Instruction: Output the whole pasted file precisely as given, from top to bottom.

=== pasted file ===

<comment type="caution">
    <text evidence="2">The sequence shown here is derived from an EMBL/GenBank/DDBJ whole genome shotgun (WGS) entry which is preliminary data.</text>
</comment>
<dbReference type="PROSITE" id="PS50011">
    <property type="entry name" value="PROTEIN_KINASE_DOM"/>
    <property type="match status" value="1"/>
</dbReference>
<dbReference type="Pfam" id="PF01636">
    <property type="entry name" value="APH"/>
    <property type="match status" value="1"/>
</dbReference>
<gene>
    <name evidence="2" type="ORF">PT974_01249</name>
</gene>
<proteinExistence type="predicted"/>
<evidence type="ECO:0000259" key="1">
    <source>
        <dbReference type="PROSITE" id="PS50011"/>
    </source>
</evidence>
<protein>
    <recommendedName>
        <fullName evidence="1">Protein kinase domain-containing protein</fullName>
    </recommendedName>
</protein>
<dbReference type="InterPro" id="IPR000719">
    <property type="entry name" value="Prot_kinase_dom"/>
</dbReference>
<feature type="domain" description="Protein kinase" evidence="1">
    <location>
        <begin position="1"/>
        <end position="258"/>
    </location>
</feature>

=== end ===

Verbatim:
<comment type="caution">
    <text evidence="2">The sequence shown here is derived from an EMBL/GenBank/DDBJ whole genome shotgun (WGS) entry which is preliminary data.</text>
</comment>
<dbReference type="PROSITE" id="PS50011">
    <property type="entry name" value="PROTEIN_KINASE_DOM"/>
    <property type="match status" value="1"/>
</dbReference>
<dbReference type="Pfam" id="PF01636">
    <property type="entry name" value="APH"/>
    <property type="match status" value="1"/>
</dbReference>
<gene>
    <name evidence="2" type="ORF">PT974_01249</name>
</gene>
<proteinExistence type="predicted"/>
<evidence type="ECO:0000259" key="1">
    <source>
        <dbReference type="PROSITE" id="PS50011"/>
    </source>
</evidence>
<protein>
    <recommendedName>
        <fullName evidence="1">Protein kinase domain-containing protein</fullName>
    </recommendedName>
</protein>
<dbReference type="InterPro" id="IPR000719">
    <property type="entry name" value="Prot_kinase_dom"/>
</dbReference>
<feature type="domain" description="Protein kinase" evidence="1">
    <location>
        <begin position="1"/>
        <end position="258"/>
    </location>
</feature>